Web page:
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Join us in the English Nationality Room in the University of Pittsburgh's Cathedral of Learning, for a presentation on the life and work of British Victorian lady traveler, writer, suffragist and Egyptologist - Amelia Edwards, including public reading of her most famous ghost story, The Phantom Coach (1864).
Light Victorian-era British and Egyptian refreshments will be served.
"It may be said of some very old places, as of some very old books, that they are destined to be forever new . . . The more we study them, the more we have yet to learn . . . Time augments rather than diminishes their everlasting novelty."
— Amelia Ann Blandford Edwards (1831-1892)
As a young woman, Amelia was a prolific novelist and short story writer, noted especially for her ghost stories. At age 30, following the deaths of her parents, she began to travel extensively outside of England, including to Belgium and the Dolomites, and published successful books about her travel experiences. In 1873-74, she made the most significant journey of her life when she traveled "a thousand miles up the Nile" from Cairo to Abu Simbel and beyond in Nubia on a hired dahabiyeh or houseboat. Uncommonly for the time, Amelia travelled alone with a female companion, hiring and managing her own crew and guides. During this journey, she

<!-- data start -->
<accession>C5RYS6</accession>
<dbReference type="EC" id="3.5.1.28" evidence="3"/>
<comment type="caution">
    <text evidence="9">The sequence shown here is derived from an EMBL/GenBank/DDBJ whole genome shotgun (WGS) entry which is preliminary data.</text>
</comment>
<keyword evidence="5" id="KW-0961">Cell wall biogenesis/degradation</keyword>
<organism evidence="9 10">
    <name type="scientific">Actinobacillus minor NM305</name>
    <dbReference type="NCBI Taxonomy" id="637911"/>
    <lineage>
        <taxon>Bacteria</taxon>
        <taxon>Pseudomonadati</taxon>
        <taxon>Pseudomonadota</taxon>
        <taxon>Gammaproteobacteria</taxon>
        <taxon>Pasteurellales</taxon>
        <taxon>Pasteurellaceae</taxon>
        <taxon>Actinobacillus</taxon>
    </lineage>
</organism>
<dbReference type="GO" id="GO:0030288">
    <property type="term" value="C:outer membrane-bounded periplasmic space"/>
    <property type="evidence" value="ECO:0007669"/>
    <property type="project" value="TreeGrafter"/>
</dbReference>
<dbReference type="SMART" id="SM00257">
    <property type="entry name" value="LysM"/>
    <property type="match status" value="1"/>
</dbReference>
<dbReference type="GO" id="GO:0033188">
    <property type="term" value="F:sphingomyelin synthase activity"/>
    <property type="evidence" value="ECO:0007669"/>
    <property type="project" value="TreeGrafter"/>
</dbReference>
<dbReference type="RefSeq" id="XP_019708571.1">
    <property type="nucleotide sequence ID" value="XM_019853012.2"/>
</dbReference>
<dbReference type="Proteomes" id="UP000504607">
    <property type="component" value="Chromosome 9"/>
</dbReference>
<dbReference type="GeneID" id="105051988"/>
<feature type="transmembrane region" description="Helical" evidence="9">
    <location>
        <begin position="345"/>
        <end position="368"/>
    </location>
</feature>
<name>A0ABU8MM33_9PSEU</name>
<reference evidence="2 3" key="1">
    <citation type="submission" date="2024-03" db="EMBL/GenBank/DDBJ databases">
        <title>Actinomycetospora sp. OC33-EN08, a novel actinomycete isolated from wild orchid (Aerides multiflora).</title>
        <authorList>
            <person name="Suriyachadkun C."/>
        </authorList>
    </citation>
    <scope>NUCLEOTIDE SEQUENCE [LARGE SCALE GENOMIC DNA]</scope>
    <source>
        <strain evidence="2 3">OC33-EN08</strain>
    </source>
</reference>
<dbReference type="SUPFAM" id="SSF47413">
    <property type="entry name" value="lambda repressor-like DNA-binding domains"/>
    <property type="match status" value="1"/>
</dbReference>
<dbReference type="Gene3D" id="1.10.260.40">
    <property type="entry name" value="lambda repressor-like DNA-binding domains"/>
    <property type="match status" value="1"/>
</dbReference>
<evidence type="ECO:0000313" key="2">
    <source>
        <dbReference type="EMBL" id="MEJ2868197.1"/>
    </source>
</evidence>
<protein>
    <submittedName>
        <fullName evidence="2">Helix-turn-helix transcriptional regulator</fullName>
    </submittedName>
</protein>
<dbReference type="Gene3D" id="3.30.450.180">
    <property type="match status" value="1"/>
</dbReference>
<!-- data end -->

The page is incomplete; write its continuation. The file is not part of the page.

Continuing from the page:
developed a keen passion for Egyptology and dedicated her life to the discovery, exploration, and preservation of Egyptian antiquities. She published her two most famous travel books about her experiences in Egypt, A Thousand Miles Up the Nile (1877) and Pharaohs, Fellahs and Explorers (1891). Fans of Barbara Peters' popular Amelia Peabody mystery novels will recognize Amelia Edwards as the inspiration for Peters' Egyptologist heroine.
Kim Szczypinski of Duquesne University will give a talk about Amelia's many-faceted life and work, including her surprising connections to Pittsburgh. Plus, as a special treat for Halloween, Andy Kirtland, actor and Artistic Director of Pittsburgh's New Renaissance Theatre Company, will do a dramatic reading of Amelia Edwards' most famous ghost story, The Phantom Coach (1864).
6.30-7PM Light British and Egyptian refreshments will be served in the Cathedral of Learning's Common Room.
7-8PM Presentation on Amelia Edwards in the English Nationality Room
7.45-8.20PM Live reading of The Phantom Coach.
Explore fascinating British-themed topics with the guidance of experts and enjoy the company and conversation of fellow enthusiasts as a member of one of Britsburgh Societies: Britsburgh Arts Society, the Britsburgh Beer Society, the Britsburgh History Society, the Britsburgh Literary Society and the Britsburgh Tea Society. If you are not already a member, I would like to invite you to consider becoming a Britsburgh Society member.
THE BRITSBURGH TEAM
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